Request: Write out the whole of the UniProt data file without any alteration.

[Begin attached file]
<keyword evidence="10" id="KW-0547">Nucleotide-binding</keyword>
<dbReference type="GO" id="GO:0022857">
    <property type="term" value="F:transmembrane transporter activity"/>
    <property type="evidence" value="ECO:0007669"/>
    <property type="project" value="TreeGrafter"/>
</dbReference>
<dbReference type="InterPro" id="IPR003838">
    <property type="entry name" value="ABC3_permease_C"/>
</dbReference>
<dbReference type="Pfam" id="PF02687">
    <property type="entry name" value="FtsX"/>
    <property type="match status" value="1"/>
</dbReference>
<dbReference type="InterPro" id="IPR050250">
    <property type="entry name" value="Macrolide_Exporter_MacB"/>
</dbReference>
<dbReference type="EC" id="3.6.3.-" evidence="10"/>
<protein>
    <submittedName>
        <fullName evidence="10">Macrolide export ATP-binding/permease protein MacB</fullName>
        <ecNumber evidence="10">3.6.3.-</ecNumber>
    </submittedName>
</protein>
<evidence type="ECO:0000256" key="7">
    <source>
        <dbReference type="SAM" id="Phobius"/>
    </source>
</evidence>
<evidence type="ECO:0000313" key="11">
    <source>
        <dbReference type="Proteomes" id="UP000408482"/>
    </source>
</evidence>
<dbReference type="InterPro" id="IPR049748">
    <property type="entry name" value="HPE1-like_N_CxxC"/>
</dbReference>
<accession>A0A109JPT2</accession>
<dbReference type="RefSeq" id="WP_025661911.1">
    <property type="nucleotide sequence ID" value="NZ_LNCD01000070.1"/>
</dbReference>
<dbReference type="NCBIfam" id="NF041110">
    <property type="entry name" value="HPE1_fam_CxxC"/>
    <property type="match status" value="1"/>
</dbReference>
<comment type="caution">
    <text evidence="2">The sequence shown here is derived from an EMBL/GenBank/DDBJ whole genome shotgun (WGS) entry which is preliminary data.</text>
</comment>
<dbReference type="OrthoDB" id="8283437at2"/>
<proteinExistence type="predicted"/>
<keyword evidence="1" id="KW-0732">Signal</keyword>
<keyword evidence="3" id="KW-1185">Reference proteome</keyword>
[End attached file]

<keyword evidence="10" id="KW-0547">Nucleotide-binding</keyword>
<dbReference type="GO" id="GO:0022857">
    <property type="term" value="F:transmembrane transporter activity"/>
    <property type="evidence" value="ECO:0007669"/>
    <property type="project" value="TreeGrafter"/>
</dbReference>
<dbReference type="InterPro" id="IPR003838">
    <property type="entry name" value="ABC3_permease_C"/>
</dbReference>
<dbReference type="Pfam" id="PF02687">
    <property type="entry name" value="FtsX"/>
    <property type="match status" value="1"/>
</dbReference>
<dbReference type="InterPro" id="IPR050250">
    <property type="entry name" value="Macrolide_Exporter_MacB"/>
</dbReference>
<dbReference type="EC" id="3.6.3.-" evidence="10"/>
<protein>
    <submittedName>
        <fullName evidence="10">Macrolide export ATP-binding/permease protein MacB</fullName>
        <ecNumber evidence="10">3.6.3.-</ecNumber>
    </submittedName>
</protein>
<evidence type="ECO:0000256" key="7">
    <source>
        <dbReference type="SAM" id="Phobius"/>
    </source>
</evidence>
<evidence type="ECO:0000313" key="11">
    <source>
        <dbReference type="Proteomes" id="UP000408482"/>
    </source>
</evidence>
<dbReference type="InterPro" id="IPR049748">
    <property type="entry name" value="HPE1-like_N_CxxC"/>
</dbReference>
<accession>A0A109JPT2</accession>
<dbReference type="RefSeq" id="WP_025661911.1">
    <property type="nucleotide sequence ID" value="NZ_LNCD01000070.1"/>
</dbReference>
<dbReference type="NCBIfam" id="NF041110">
    <property type="entry name" value="HPE1_fam_CxxC"/>
    <property type="match status" value="1"/>
</dbReference>
<comment type="caution">
    <text evidence="2">The sequence shown here is derived from an EMBL/GenBank/DDBJ whole genome shotgun (WGS) entry which is preliminary data.</text>
</comment>
<dbReference type="OrthoDB" id="8283437at2"/>
<proteinExistence type="predicted"/>
<keyword evidence="1" id="KW-0732">Signal</keyword>
<keyword evidence="3" id="KW-1185">Reference proteome</keyword>